Mr. Roberts testified that the assembly process for each unit is tracked, initialed, and dated "in-process unit build sheet" ("build sheet") at every step.[7] The final step before the unit is transferred to the shipping department is the "QC tests." The QC test entails a final inspection of the unit to ensure it adheres to the customer's order.[8] Once completed, the QC test on the build sheet is signed and dated before the unit is boxed and shipped.[9] According to Mr. Roberts' testimony, no unit can be shipped or boxed until it receives a final inspection.[10] Ms. Roberts reiterated that before any unit is shipped or boxed, it must have undergone a final inspection.[11] To fulfill a work order, Claimant was required to visit the QC area and write down the serial number for the listed unit(s).[12] After recording the serial number, Claimant was then responsible for providing the serial number to Ms. Roberts, which she then records on the order's invoice.[13]

         Ms. Roberts reviewed the build sheet for the May 21 order and testified that the build sheet reveals the order received a final inspection on May 21, 2018, which also indicates the date the order was eligible to be boxed and shipped.[14] Immediately below that, next to "Packing/Shipping," is another signature dated with the same date.[15] Mr. Roberts testified that Claimant was the only individual working in the shipping department on May 21.[16] Ms. Roberts testified that though the serial number Claimant provided to her for the order in question was the correct serial number for that particular work order, Claimant selected the wrong unit for shipment.[17]

         The Board's Written Decision

         In its decision that became final on September 29, 2018, the Board noted that it considered the evidence presented during the hearing "[i]n addition to the evidence presented to the Referee, the Referee's Decision, and Employer's Notice of Appeal."[18] In affirming the Referee's decision, the Board observed:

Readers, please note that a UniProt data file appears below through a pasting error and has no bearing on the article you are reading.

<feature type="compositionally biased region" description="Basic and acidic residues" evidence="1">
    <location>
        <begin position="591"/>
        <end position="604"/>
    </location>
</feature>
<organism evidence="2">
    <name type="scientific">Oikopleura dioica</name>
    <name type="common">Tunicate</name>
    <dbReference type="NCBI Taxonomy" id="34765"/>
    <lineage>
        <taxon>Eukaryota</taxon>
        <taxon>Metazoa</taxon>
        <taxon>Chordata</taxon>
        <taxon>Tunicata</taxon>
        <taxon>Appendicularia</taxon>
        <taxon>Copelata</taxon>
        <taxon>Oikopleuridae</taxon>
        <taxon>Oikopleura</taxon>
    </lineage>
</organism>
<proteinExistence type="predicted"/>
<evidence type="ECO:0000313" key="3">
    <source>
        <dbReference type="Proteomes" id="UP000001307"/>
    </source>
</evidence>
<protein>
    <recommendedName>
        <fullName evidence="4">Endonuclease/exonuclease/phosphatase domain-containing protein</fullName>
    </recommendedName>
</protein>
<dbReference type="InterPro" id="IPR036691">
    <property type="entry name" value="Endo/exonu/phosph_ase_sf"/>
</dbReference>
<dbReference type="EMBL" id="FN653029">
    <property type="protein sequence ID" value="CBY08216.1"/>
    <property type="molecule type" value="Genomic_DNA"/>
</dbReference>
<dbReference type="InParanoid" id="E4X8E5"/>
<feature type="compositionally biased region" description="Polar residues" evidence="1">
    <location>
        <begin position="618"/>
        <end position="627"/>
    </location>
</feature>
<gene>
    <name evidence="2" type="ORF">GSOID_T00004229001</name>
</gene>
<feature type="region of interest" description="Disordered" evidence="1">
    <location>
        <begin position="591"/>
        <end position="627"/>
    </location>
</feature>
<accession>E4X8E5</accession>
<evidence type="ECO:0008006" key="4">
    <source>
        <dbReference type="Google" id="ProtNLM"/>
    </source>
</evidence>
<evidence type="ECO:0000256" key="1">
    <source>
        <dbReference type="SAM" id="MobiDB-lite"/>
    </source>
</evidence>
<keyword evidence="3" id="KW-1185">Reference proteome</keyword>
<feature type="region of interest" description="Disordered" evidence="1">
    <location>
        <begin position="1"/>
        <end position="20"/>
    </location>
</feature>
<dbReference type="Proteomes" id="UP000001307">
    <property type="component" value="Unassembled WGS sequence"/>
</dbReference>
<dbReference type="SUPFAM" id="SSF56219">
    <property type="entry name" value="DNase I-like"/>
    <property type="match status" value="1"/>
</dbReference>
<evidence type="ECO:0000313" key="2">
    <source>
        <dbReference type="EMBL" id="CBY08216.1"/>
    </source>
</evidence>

Employer has not met its burden to show there was just cause to terminate Claimant for making a mistake on May 21. At the hearing, while they alleged he did it, none of Employer's witnesses actually saw Claimant select the incorrect unit. The Board finds this evidence insufficient to show Claimant made the alleged mistake in selecting the wrong unit.
The Board also believes Claimant's testimony that Employer's shipping procedures leave a lot of room for error. This testimony is supported by the admitted lack of adequate controls to ensure the correct product was selected at the outset before it is shipped.
Based on these findings, the Board concludes that Employer failed to show by a preponderance of the evidence that there [sic] Claimant selected the wrong unit that was shipping on May 21. Employer lacked just cause to terminate Claimant for the May 21 misshipment incident.[19]

         Appellant's Assertions

         Appellant argues that the Board's decision is a clear error of the law and is not supported by the evidence of the record. According to Appellant, the evidence that the order was boxed no earlier than May 21 as established by the QC check on May 21, the company invoice with a shipment date of May 21, and the Fed Ex freight bill dated for the same day demonstrates that the Board committed legal error when it held Appellant failed to show by a preponderance of the evidence Claimant was responsible for the May 21 shipping error.[20] Appellant claims that rather than considering its documents and witnesses' testimonies proving that the only date the wrong shipment could have occurred was May 21, 2018, the ...